K.. so voltages are potential differences so you have to measure one relative to another. you need to choose a ground. doing the first week on this course made me realise that i'm confused about this. i always thought that the AC supply to my house actually changed direction with a real, absolute centre point of "0". Is that just rubbish?

I guess I'm asking if the whole idea of "ground" is always just a mathematical one... or is there a real thing that often gets used as a reference point from which to measure "absolute" potential differences?

That kind of leads on to another question.. which is... if I had a 24volt DC supply.. can I make a +12v, 0v and -12v simply by building a voltage divider with two equal resistors and putting the ground in the centre. Obviously, I'll get those readings... but is that then ok to power/test a module? The current will be within the expected limits so I guess it is? But if I then patched it into my modular, is the ground in the modular PSU different?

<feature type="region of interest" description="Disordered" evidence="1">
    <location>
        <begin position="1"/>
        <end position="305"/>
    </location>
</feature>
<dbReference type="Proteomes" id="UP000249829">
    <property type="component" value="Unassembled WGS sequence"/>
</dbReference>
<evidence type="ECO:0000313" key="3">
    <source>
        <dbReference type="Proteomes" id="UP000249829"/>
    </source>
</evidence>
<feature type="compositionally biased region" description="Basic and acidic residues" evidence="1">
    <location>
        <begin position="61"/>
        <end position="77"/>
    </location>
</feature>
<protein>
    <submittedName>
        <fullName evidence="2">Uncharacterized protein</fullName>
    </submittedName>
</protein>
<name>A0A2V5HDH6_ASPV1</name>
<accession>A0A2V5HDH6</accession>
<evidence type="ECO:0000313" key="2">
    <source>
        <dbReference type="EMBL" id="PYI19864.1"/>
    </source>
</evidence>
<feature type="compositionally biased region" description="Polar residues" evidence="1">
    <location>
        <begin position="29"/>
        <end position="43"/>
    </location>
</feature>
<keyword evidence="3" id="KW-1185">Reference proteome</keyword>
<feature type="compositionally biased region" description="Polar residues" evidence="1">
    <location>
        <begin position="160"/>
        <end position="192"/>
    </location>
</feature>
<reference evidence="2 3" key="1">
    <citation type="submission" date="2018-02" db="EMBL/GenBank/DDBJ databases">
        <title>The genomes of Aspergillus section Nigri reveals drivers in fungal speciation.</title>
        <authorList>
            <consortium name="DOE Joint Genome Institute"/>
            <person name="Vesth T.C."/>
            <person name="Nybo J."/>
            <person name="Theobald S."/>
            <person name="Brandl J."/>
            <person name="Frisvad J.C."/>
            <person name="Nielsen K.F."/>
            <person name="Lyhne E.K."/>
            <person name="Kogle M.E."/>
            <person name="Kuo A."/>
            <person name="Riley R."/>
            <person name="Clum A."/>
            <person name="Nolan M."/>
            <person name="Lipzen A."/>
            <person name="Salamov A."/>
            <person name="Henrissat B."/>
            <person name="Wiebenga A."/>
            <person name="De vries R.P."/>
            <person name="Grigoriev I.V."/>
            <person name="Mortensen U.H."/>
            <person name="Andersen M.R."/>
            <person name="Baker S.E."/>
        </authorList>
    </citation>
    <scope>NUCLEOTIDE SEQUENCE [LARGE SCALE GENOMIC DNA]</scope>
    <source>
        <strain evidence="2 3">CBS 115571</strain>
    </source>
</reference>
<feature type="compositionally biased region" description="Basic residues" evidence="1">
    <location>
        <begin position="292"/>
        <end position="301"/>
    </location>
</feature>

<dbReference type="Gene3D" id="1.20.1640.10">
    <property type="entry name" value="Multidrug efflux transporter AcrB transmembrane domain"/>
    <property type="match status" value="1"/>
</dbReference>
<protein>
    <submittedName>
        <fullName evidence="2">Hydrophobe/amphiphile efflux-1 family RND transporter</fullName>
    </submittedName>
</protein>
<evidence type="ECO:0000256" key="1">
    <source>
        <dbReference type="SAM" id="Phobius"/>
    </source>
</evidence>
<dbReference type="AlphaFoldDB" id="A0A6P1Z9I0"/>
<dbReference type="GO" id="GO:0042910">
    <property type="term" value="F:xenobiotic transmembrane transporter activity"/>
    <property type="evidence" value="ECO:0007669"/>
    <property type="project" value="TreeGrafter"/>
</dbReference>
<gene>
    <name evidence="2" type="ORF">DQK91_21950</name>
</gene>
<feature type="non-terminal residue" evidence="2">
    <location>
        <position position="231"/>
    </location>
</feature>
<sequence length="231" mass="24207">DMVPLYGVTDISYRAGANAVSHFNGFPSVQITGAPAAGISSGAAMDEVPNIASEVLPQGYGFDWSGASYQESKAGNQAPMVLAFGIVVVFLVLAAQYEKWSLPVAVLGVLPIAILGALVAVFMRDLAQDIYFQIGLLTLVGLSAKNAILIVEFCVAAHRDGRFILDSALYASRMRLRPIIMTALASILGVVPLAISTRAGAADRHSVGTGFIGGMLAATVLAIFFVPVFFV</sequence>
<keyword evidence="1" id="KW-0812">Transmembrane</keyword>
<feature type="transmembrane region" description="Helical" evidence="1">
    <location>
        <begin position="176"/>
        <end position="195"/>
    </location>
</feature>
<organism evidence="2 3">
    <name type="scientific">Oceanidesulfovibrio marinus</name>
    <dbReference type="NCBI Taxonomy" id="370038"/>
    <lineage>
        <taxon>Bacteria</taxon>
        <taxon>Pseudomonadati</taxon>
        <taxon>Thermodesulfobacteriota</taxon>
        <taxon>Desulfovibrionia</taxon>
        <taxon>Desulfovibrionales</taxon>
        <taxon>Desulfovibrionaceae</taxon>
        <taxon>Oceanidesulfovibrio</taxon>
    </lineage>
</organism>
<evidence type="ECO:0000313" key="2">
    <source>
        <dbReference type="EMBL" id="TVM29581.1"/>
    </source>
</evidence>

wmonk
Spandex wrote:

I guess I'm asking if the whole idea of "ground" is always just a mathematical one... or is there a real thing that often gets used as a reference point from which to measure "absolute" potential differences?

In a lot of devices, especially home appliance ones, the circuit ground is connected to "earth" thru your mains plug. So earth is used a lot as reference point. But I won't call it an absolute potential difference, mainly because 'difference' suggests something relative.

Spandex wrote: